In an 12:02 p.m. email to The Nytpicker, New York Times senior vice president and chief spokeswoman Catherine Mathis responded to our questions, raised in an email to the Times this morning and an earlier post, regarding the friendship between Times publisher Arthur Sulzberger Jr. and Caroline Kennedy. We asked Mathis two questions:
1. Given that the Times now covers Ms. Kennedy on a daily basis in the course of her campaign for the Senate, does the Times plan to disclose that friendship to its readers in its news coverage, or on the editorial page?
2. Aternatively, does the Times believe -- and can it explain to readers unfamiliar with the workings of a newspaper, who might assume otherwise -- that such a friendship does not influence the nature or quantity of its coverage?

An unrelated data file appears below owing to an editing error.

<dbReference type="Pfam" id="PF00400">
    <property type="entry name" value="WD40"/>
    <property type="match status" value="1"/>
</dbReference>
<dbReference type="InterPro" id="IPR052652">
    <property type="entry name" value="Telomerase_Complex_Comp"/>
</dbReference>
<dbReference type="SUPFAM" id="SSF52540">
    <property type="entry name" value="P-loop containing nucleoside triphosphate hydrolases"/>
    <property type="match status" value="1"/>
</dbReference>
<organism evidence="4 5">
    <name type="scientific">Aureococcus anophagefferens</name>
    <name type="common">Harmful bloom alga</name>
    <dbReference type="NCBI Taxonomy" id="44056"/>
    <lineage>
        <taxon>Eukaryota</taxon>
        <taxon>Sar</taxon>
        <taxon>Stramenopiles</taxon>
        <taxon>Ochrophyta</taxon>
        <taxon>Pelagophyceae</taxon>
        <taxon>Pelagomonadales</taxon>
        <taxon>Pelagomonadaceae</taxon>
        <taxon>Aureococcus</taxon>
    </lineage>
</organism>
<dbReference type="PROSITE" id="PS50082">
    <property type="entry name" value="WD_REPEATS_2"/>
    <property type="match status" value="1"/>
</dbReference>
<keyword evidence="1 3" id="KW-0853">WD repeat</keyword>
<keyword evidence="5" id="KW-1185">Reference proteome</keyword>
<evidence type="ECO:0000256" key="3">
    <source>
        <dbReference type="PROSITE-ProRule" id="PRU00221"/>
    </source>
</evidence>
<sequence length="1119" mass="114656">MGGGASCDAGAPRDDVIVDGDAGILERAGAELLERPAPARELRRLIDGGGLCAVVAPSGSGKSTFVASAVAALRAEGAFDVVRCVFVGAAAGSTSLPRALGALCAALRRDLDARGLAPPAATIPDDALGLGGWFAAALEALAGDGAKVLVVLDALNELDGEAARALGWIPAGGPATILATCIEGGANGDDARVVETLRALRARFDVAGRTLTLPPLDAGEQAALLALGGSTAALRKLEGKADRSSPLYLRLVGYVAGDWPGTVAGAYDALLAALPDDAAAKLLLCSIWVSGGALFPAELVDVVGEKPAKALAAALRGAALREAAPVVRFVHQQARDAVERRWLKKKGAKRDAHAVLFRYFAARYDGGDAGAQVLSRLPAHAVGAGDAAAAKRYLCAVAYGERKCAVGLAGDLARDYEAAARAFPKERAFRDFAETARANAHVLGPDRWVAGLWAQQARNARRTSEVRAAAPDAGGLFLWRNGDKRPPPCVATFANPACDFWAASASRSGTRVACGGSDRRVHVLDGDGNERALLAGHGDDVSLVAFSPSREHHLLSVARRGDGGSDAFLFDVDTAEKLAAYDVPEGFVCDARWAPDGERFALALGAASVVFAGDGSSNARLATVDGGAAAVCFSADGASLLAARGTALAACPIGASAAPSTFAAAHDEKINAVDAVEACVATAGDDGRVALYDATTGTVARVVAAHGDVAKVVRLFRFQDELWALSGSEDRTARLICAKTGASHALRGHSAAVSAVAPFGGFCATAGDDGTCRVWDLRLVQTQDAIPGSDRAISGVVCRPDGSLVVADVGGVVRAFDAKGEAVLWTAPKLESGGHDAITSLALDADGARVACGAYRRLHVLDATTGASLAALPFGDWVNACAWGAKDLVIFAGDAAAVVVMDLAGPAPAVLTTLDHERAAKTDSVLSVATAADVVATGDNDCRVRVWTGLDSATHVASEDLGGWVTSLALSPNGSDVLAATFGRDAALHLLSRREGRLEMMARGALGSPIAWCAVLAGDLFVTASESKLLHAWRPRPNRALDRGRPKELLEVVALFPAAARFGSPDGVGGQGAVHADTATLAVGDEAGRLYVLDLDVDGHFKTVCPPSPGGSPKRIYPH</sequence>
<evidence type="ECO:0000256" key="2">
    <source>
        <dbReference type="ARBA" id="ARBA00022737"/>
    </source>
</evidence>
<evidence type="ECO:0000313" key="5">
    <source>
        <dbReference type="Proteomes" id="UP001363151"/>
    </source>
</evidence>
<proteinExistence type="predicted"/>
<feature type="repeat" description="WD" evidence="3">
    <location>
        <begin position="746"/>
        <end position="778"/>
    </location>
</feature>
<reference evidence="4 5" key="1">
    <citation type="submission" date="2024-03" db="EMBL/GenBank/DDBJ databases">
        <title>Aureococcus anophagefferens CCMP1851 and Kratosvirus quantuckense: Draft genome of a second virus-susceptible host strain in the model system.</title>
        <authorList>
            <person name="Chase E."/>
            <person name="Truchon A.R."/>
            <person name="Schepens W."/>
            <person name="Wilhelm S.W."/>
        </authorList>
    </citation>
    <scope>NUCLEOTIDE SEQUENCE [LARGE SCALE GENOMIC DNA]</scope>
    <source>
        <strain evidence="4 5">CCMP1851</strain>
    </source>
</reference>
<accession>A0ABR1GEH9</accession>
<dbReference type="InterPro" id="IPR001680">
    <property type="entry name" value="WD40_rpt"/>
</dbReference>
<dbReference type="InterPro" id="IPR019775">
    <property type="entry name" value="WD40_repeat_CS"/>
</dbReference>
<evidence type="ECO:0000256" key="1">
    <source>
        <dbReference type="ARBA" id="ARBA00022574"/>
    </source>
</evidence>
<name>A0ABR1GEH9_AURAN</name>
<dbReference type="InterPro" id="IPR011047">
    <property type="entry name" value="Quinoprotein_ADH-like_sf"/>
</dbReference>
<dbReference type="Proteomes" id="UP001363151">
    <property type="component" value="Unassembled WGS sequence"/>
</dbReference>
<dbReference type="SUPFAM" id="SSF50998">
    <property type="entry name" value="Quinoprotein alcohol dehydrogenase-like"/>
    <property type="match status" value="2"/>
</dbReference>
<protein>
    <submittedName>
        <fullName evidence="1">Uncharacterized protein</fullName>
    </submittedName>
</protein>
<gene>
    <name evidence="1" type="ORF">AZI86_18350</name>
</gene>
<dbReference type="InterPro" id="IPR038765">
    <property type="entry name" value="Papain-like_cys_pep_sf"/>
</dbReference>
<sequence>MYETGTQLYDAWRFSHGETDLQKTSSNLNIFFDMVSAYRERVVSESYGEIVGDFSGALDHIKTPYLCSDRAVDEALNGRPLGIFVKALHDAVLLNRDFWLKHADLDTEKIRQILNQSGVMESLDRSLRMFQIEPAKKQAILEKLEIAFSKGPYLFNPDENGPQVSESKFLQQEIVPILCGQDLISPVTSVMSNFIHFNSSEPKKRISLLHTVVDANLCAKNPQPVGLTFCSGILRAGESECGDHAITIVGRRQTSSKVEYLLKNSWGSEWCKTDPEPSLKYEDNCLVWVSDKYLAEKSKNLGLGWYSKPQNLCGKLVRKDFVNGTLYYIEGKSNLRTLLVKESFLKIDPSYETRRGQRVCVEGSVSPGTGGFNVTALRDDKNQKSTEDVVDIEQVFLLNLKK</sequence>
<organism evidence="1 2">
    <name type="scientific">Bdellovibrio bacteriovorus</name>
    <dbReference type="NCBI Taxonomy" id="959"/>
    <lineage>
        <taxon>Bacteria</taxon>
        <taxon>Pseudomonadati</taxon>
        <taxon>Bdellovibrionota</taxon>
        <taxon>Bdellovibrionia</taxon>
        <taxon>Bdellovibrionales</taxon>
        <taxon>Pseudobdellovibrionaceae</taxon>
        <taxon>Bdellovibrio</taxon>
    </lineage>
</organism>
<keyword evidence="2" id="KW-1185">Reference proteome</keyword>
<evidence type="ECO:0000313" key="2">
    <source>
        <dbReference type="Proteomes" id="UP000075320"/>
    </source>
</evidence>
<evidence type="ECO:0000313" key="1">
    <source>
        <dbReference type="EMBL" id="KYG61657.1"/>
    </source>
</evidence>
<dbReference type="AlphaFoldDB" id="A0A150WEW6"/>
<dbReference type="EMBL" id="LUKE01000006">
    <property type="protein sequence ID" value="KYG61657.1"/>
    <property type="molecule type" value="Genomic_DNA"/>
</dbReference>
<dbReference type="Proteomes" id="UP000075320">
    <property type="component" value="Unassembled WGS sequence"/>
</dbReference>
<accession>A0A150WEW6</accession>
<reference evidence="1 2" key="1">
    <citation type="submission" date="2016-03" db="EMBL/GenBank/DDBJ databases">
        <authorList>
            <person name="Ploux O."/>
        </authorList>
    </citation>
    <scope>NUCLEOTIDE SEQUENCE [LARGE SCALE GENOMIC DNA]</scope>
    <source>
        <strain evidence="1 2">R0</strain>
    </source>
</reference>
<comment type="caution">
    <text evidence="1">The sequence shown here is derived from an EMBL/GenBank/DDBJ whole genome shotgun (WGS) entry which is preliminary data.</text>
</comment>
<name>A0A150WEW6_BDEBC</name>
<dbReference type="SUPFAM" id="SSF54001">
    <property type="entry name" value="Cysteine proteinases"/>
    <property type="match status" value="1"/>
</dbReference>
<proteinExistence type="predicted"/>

Here's the Mathis reply, reprinted in full:
In this case, the editors do not believe there to be a rationale to include a mention. With regard to your second question, when The Times was acquired by Adolph Ochs in 1896, he said that the definition of journalistic integrity for newspapers is "to give the news impartially, without fear or favor, regardless of party, sect or interests involved." This definition is as relevant today as it was when it was written more than a century ago. We strive to maintain the journalistic independence and integrity of The New York Times in all our coverage. As part of that, the publisher does not tell reporters or editors what to write in the news columns. It is left to the judgment of our journalists.